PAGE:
A cultural state of emergency was declared last night in Westwood, where those bulging queues outside the Mann Village became a full-blown tween riot commemorating Twilight's world premiere. Braver souls than we ventured into the shrieking maw of the beast, passing along word of a vampire-romance circus, black market and — God help us — an unofficial sequel announcement from the carpet. The whole bloody recap, after the jump:· The hundreds of Twilight freaks awaiting Monday's premiere became 2,500 by early evening, when studio reps at Summit Entertainment began shuffling ticketholders into the Village and the Bruin Theater down the street. The cops on the scene cited controlled but respectful chaos between hails of rubber bullets and urgent calls for bourbon reinforcements. · Meanwhile, last-minute ticket procural became a full-contact sport around town, reported THR:
All around town Monday, agency and studio assistants were frantic as they tried to secure for their bosses, all with expectant children waiting at home, both screening and party tickets. [...] We even got a few calls from suburban moms — now you know they're reaching — assuring us their tween daughters were "very talented journalists" and could we please, just please, make a few calls and see if we could get their daughters in.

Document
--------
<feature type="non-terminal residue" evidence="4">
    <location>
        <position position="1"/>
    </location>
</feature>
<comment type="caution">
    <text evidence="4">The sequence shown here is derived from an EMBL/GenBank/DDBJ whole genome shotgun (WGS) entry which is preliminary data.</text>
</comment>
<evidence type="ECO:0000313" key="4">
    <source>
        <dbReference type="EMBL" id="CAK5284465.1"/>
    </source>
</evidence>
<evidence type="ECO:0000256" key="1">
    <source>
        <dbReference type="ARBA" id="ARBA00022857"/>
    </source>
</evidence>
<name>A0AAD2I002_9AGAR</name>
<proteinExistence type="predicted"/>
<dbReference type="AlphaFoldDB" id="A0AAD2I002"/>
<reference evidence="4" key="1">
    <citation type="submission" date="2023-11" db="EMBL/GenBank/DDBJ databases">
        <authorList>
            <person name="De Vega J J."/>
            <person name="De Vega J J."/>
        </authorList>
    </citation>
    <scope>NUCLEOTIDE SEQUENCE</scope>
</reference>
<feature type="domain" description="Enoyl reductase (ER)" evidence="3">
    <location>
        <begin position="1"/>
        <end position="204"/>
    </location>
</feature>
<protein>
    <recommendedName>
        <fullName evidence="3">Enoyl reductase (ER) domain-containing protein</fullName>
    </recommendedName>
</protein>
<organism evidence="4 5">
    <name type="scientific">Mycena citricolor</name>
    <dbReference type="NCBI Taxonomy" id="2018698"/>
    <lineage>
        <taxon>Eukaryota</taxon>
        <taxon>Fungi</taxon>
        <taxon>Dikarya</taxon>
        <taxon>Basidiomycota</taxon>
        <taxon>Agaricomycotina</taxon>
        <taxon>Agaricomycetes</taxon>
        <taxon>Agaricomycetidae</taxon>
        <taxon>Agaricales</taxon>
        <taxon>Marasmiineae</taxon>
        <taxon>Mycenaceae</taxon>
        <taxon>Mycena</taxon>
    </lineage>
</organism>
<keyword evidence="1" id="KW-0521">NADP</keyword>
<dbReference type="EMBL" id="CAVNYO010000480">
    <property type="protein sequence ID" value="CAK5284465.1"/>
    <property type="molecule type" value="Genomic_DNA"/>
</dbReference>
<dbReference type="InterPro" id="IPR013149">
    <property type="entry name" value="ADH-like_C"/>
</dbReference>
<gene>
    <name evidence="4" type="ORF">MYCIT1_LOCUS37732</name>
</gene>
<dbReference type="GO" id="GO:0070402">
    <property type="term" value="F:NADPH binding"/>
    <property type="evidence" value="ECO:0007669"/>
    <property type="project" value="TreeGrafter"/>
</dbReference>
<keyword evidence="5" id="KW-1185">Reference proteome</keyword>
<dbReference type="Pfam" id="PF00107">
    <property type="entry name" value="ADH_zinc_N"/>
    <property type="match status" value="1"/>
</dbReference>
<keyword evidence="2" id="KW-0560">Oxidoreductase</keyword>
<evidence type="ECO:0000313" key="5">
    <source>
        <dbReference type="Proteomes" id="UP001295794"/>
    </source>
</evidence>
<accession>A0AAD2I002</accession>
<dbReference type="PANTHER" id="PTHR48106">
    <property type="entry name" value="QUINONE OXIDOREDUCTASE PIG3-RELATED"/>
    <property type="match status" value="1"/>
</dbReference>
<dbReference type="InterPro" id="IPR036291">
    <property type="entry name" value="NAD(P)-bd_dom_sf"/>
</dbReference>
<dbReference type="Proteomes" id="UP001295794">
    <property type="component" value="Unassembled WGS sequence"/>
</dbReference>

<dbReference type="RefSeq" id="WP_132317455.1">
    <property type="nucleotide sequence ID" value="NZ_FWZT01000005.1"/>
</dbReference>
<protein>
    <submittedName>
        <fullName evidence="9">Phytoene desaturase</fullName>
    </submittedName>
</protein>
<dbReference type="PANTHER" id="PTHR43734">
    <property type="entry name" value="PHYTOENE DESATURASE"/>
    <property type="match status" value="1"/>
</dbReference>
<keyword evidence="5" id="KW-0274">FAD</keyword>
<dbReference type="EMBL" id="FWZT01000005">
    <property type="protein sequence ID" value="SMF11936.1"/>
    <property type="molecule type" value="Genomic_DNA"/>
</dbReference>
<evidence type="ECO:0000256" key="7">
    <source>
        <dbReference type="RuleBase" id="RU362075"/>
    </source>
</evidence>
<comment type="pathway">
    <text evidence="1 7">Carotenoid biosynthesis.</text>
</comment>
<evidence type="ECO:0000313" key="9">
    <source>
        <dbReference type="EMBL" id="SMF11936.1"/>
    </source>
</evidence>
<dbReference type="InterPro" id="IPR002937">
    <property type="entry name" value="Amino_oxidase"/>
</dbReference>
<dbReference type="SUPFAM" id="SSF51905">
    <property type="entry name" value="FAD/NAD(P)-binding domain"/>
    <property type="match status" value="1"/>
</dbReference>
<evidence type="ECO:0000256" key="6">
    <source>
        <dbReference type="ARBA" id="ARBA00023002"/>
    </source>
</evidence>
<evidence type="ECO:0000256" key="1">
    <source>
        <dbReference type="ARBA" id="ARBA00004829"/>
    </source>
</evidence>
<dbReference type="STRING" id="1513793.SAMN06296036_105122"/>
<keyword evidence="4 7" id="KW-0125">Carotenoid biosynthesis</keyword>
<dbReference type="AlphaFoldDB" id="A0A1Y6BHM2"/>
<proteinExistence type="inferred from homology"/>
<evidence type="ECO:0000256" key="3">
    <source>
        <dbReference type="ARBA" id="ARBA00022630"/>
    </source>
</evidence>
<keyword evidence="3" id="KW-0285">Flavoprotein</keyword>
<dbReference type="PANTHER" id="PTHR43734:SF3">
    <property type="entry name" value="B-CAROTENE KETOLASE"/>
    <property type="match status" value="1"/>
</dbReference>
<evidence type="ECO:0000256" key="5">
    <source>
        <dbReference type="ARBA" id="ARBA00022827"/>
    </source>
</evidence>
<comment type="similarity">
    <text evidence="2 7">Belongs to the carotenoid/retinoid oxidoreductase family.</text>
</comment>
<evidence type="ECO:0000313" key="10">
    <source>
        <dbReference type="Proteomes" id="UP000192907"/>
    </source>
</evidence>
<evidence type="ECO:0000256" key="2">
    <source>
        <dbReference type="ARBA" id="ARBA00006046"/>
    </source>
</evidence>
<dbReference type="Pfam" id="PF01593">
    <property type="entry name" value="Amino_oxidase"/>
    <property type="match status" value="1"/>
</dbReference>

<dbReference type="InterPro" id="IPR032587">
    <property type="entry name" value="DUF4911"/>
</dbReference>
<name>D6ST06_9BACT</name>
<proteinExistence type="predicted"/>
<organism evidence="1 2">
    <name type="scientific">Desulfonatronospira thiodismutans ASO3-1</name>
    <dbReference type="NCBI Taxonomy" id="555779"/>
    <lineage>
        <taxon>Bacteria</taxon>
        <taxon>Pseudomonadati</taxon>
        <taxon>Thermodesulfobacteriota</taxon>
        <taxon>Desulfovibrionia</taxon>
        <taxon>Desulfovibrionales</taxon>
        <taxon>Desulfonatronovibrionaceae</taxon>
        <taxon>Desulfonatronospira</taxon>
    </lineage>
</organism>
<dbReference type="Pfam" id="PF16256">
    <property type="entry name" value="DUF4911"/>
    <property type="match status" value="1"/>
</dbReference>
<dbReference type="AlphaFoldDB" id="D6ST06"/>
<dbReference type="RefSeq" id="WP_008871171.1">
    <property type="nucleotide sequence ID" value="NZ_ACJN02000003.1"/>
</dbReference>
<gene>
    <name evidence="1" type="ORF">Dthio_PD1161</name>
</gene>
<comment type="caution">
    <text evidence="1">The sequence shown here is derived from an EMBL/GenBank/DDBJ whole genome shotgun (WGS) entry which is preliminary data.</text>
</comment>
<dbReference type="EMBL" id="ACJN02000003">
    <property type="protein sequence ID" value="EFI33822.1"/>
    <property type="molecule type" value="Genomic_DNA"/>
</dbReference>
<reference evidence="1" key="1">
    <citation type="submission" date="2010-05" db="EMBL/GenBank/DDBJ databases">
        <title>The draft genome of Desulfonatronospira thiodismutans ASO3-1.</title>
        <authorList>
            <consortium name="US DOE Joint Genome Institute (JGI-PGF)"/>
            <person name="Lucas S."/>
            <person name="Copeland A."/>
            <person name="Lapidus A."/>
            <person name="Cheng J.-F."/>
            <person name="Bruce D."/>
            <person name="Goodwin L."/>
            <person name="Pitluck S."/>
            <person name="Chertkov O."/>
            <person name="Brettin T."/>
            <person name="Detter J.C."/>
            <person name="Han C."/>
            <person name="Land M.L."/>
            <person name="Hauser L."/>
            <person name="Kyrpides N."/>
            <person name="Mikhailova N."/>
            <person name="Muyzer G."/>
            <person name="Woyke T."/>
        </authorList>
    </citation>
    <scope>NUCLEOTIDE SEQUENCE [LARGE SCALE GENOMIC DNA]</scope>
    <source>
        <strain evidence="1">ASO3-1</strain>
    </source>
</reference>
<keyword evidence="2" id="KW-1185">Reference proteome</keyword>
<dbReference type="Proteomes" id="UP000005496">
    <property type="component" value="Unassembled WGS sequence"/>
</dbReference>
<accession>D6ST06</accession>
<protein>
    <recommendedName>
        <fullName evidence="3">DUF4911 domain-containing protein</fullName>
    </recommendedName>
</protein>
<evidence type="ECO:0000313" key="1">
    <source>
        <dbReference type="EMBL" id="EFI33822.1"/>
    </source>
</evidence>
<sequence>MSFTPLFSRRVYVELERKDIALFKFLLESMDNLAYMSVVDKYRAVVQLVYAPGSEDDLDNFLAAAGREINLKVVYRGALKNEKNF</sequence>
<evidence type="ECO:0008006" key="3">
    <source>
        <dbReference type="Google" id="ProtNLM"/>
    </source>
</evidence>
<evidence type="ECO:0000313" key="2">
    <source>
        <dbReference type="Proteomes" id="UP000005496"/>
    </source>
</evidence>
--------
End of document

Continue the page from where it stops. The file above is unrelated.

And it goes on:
· Back outside, co-stars Robert Pattinson and Kristen Stewart met their tearful fans, some of whom had come from as far as Honduras to gulp wildfire air and squeal urgent, carpet-side appeals to "bite them." And that was just the Entertainment Weekly staff. Nevertheless, the humble principals met attendees halfway with all the routine autograph/posing/hugs expected from the stars, with director Catherine Hardwicke putting a gold-plated gun to the franchise's head, teasing the moment when it all deafeningly cycles back a few years from now:
"The fans have to really come out in force if they want to see a second movie, because that book will be twice as expensive to make than the first because of the werewolves and special effects. Realistically, this one has to make $150 million to make the financiers think it is worthwhile. If this crowd is any indication, I have high hopes, but I’m also not uncrossing my fingers.”